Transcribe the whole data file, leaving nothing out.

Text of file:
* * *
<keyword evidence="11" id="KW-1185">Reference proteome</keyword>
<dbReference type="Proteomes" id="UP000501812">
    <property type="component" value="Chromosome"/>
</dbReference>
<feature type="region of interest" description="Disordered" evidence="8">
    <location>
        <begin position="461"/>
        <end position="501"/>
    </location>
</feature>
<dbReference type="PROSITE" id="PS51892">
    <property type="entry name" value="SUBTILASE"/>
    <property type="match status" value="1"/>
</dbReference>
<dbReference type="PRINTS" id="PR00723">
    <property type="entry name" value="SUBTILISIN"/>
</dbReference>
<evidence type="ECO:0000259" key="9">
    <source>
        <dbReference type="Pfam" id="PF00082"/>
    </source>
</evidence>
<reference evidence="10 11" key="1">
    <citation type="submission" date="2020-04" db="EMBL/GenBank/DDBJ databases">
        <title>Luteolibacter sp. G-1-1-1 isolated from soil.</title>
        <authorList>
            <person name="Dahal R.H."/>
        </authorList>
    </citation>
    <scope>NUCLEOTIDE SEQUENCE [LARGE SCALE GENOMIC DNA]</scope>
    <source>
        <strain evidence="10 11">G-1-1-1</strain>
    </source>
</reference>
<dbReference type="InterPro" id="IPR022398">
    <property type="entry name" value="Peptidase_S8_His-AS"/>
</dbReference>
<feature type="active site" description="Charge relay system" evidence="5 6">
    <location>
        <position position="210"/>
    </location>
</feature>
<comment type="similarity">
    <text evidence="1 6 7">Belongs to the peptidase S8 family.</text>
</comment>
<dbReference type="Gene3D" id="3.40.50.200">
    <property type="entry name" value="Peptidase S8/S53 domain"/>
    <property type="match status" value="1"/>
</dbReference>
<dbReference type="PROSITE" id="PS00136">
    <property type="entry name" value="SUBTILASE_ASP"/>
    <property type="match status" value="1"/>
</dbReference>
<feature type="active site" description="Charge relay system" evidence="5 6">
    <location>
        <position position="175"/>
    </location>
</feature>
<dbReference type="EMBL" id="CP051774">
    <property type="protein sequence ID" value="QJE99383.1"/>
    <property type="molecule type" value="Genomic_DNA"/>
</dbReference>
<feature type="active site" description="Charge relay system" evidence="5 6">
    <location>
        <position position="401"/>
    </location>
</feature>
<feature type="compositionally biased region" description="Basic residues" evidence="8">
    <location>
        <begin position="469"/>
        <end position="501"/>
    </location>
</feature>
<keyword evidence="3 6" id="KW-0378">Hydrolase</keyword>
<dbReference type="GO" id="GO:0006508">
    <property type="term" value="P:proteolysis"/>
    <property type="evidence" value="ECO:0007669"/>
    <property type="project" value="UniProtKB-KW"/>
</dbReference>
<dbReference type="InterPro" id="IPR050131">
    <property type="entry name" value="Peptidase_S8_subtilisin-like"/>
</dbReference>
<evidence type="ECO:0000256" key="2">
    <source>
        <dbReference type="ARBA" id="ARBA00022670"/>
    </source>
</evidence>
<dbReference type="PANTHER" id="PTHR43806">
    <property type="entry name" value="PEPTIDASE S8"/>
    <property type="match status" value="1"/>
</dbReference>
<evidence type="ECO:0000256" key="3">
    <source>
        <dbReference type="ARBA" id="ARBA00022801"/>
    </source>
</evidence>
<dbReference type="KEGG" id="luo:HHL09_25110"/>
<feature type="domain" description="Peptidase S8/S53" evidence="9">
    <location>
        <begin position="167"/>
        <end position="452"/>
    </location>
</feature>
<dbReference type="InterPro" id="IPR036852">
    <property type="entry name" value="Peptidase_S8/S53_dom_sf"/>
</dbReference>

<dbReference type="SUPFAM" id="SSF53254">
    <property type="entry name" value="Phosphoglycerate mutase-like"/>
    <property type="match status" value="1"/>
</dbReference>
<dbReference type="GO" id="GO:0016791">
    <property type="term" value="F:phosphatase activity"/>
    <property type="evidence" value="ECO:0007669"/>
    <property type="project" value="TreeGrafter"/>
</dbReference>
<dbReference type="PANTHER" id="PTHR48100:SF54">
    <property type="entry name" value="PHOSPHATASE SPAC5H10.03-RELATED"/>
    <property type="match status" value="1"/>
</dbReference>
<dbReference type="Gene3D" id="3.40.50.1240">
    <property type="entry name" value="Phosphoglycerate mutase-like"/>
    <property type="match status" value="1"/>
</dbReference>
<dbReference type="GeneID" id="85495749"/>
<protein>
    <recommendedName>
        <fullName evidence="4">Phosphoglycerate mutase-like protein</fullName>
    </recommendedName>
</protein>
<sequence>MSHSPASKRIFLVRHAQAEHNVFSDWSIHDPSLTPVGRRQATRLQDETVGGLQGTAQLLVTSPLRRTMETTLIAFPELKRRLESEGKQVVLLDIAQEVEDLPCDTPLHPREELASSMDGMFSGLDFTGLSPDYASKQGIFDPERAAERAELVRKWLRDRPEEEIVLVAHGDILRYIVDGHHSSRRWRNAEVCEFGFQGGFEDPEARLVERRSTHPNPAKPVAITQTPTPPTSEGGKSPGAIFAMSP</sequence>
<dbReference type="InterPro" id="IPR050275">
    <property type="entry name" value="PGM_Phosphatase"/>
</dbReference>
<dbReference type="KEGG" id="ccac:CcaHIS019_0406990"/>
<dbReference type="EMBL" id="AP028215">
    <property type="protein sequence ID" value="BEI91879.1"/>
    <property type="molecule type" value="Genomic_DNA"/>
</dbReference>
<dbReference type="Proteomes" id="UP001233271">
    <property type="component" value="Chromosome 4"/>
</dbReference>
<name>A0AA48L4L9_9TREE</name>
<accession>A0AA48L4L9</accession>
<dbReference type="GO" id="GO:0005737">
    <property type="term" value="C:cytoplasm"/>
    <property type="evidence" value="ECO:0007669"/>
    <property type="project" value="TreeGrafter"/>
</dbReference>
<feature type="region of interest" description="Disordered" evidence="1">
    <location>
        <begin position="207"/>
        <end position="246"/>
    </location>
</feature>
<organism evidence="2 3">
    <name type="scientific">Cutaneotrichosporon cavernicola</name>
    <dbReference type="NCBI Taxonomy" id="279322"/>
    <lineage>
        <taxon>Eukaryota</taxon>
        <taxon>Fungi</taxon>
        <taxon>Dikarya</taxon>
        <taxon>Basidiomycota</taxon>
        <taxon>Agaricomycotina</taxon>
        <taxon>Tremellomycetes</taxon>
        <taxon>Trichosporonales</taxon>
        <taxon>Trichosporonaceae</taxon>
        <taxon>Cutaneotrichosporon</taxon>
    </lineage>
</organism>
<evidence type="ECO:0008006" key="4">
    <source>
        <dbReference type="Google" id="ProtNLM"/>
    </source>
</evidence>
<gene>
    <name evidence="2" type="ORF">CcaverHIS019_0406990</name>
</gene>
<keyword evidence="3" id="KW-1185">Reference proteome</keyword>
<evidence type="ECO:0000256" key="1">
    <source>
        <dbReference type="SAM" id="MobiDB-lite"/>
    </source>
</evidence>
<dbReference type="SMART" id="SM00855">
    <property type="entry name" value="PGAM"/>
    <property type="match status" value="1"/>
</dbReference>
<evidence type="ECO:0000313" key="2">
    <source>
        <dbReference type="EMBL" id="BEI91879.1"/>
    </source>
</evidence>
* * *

<keyword evidence="11" id="KW-1185">Reference proteome</keyword>
<dbReference type="Proteomes" id="UP000501812">
    <property type="component" value="Chromosome"/>
</dbReference>
<feature type="region of interest" description="Disordered" evidence="8">
    <location>
        <begin position="461"/>
        <end position="501"/>
    </location>
</feature>
<dbReference type="PROSITE" id="PS51892">
    <property type="entry name" value="SUBTILASE"/>
    <property type="match status" value="1"/>
</dbReference>
<dbReference type="PRINTS" id="PR00723">
    <property type="entry name" value="SUBTILISIN"/>
</dbReference>
<evidence type="ECO:0000259" key="9">
    <source>
        <dbReference type="Pfam" id="PF00082"/>
    </source>
</evidence>
<reference evidence="10 11" key="1">
    <citation type="submission" date="2020-04" db="EMBL/GenBank/DDBJ databases">
        <title>Luteolibacter sp. G-1-1-1 isolated from soil.</title>
        <authorList>
            <person name="Dahal R.H."/>
        </authorList>
    </citation>
    <scope>NUCLEOTIDE SEQUENCE [LARGE SCALE GENOMIC DNA]</scope>
    <source>
        <strain evidence="10 11">G-1-1-1</strain>
    </source>
</reference>
<dbReference type="InterPro" id="IPR022398">
    <property type="entry name" value="Peptidase_S8_His-AS"/>
</dbReference>
<feature type="active site" description="Charge relay system" evidence="5 6">
    <location>
        <position position="210"/>
    </location>
</feature>
<comment type="similarity">
    <text evidence="1 6 7">Belongs to the peptidase S8 family.</text>
</comment>
<dbReference type="Gene3D" id="3.40.50.200">
    <property type="entry name" value="Peptidase S8/S53 domain"/>
    <property type="match status" value="1"/>
</dbReference>
<dbReference type="PROSITE" id="PS00136">
    <property type="entry name" value="SUBTILASE_ASP"/>
    <property type="match status" value="1"/>
</dbReference>
<feature type="active site" description="Charge relay system" evidence="5 6">
    <location>
        <position position="175"/>
    </location>
</feature>
<dbReference type="EMBL" id="CP051774">
    <property type="protein sequence ID" value="QJE99383.1"/>
    <property type="molecule type" value="Genomic_DNA"/>
</dbReference>
<feature type="active site" description="Charge relay system" evidence="5 6">
    <location>
        <position position="401"/>
    </location>
</feature>
<feature type="compositionally biased region" description="Basic residues" evidence="8">
    <location>
        <begin position="469"/>
        <end position="501"/>
    </location>
</feature>
<keyword evidence="3 6" id="KW-0378">Hydrolase</keyword>
<dbReference type="GO" id="GO:0006508">
    <property type="term" value="P:proteolysis"/>
    <property type="evidence" value="ECO:0007669"/>
    <property type="project" value="UniProtKB-KW"/>
</dbReference>
<dbReference type="InterPro" id="IPR050131">
    <property type="entry name" value="Peptidase_S8_subtilisin-like"/>
</dbReference>
<evidence type="ECO:0000256" key="2">
    <source>
        <dbReference type="ARBA" id="ARBA00022670"/>
    </source>
</evidence>
<dbReference type="PANTHER" id="PTHR43806">
    <property type="entry name" value="PEPTIDASE S8"/>
    <property type="match status" value="1"/>
</dbReference>
<evidence type="ECO:0000256" key="3">
    <source>
        <dbReference type="ARBA" id="ARBA00022801"/>
    </source>
</evidence>
<dbReference type="KEGG" id="luo:HHL09_25110"/>
<feature type="domain" description="Peptidase S8/S53" evidence="9">
    <location>
        <begin position="167"/>
        <end position="452"/>
    </location>
</feature>
<dbReference type="InterPro" id="IPR036852">
    <property type="entry name" value="Peptidase_S8/S53_dom_sf"/>
</dbReference>

<dbReference type="SUPFAM" id="SSF53254">
    <property type="entry name" value="Phosphoglycerate mutase-like"/>
    <property type="match status" value="1"/>
</dbReference>
<dbReference type="GO" id="GO:0016791">
    <property type="term" value="F:phosphatase activity"/>
    <property type="evidence" value="ECO:0007669"/>
    <property type="project" value="TreeGrafter"/>
</dbReference>
<dbReference type="PANTHER" id="PTHR48100:SF54">
    <property type="entry name" value="PHOSPHATASE SPAC5H10.03-RELATED"/>
    <property type="match status" value="1"/>
</dbReference>
<dbReference type="Gene3D" id="3.40.50.1240">
    <property type="entry name" value="Phosphoglycerate mutase-like"/>
    <property type="match status" value="1"/>
</dbReference>
<dbReference type="GeneID" id="85495749"/>
<protein>
    <recommendedName>
        <fullName evidence="4">Phosphoglycerate mutase-like protein</fullName>
    </recommendedName>
</protein>
<sequence>MSHSPASKRIFLVRHAQAEHNVFSDWSIHDPSLTPVGRRQATRLQDETVGGLQGTAQLLVTSPLRRTMETTLIAFPELKRRLESEGKQVVLLDIAQEVEDLPCDTPLHPREELASSMDGMFSGLDFTGLSPDYASKQGIFDPERAAERAELVRKWLRDRPEEEIVLVAHGDILRYIVDGHHSSRRWRNAEVCEFGFQGGFEDPEARLVERRSTHPNPAKPVAITQTPTPPTSEGGKSPGAIFAMSP</sequence>
<dbReference type="InterPro" id="IPR050275">
    <property type="entry name" value="PGM_Phosphatase"/>
</dbReference>
<dbReference type="KEGG" id="ccac:CcaHIS019_0406990"/>
<dbReference type="EMBL" id="AP028215">
    <property type="protein sequence ID" value="BEI91879.1"/>
    <property type="molecule type" value="Genomic_DNA"/>
</dbReference>
<dbReference type="Proteomes" id="UP001233271">
    <property type="component" value="Chromosome 4"/>
</dbReference>
<name>A0AA48L4L9_9TREE</name>
<accession>A0AA48L4L9</accession>
<dbReference type="GO" id="GO:0005737">
    <property type="term" value="C:cytoplasm"/>
    <property type="evidence" value="ECO:0007669"/>
    <property type="project" value="TreeGrafter"/>
</dbReference>
<feature type="region of interest" description="Disordered" evidence="1">
    <location>
        <begin position="207"/>
        <end position="246"/>
    </location>
</feature>
<organism evidence="2 3">
    <name type="scientific">Cutaneotrichosporon cavernicola</name>
    <dbReference type="NCBI Taxonomy" id="279322"/>
    <lineage>
        <taxon>Eukaryota</taxon>
        <taxon>Fungi</taxon>
        <taxon>Dikarya</taxon>
        <taxon>Basidiomycota</taxon>
        <taxon>Agaricomycotina</taxon>
        <taxon>Tremellomycetes</taxon>
        <taxon>Trichosporonales</taxon>
        <taxon>Trichosporonaceae</taxon>
        <taxon>Cutaneotrichosporon</taxon>
    </lineage>
</organism>
<evidence type="ECO:0008006" key="4">
    <source>
        <dbReference type="Google" id="ProtNLM"/>
    </source>
</evidence>
<gene>
    <name evidence="2" type="ORF">CcaverHIS019_0406990</name>
</gene>
<keyword evidence="3" id="KW-1185">Reference proteome</keyword>
<evidence type="ECO:0000256" key="1">
    <source>
        <dbReference type="SAM" id="MobiDB-lite"/>
    </source>
</evidence>
<dbReference type="SMART" id="SM00855">
    <property type="entry name" value="PGAM"/>
    <property type="match status" value="1"/>
</dbReference>
<evidence type="ECO:0000313" key="2">
    <source>
        <dbReference type="EMBL" id="BEI91879.1"/>
    </source>
</evidence>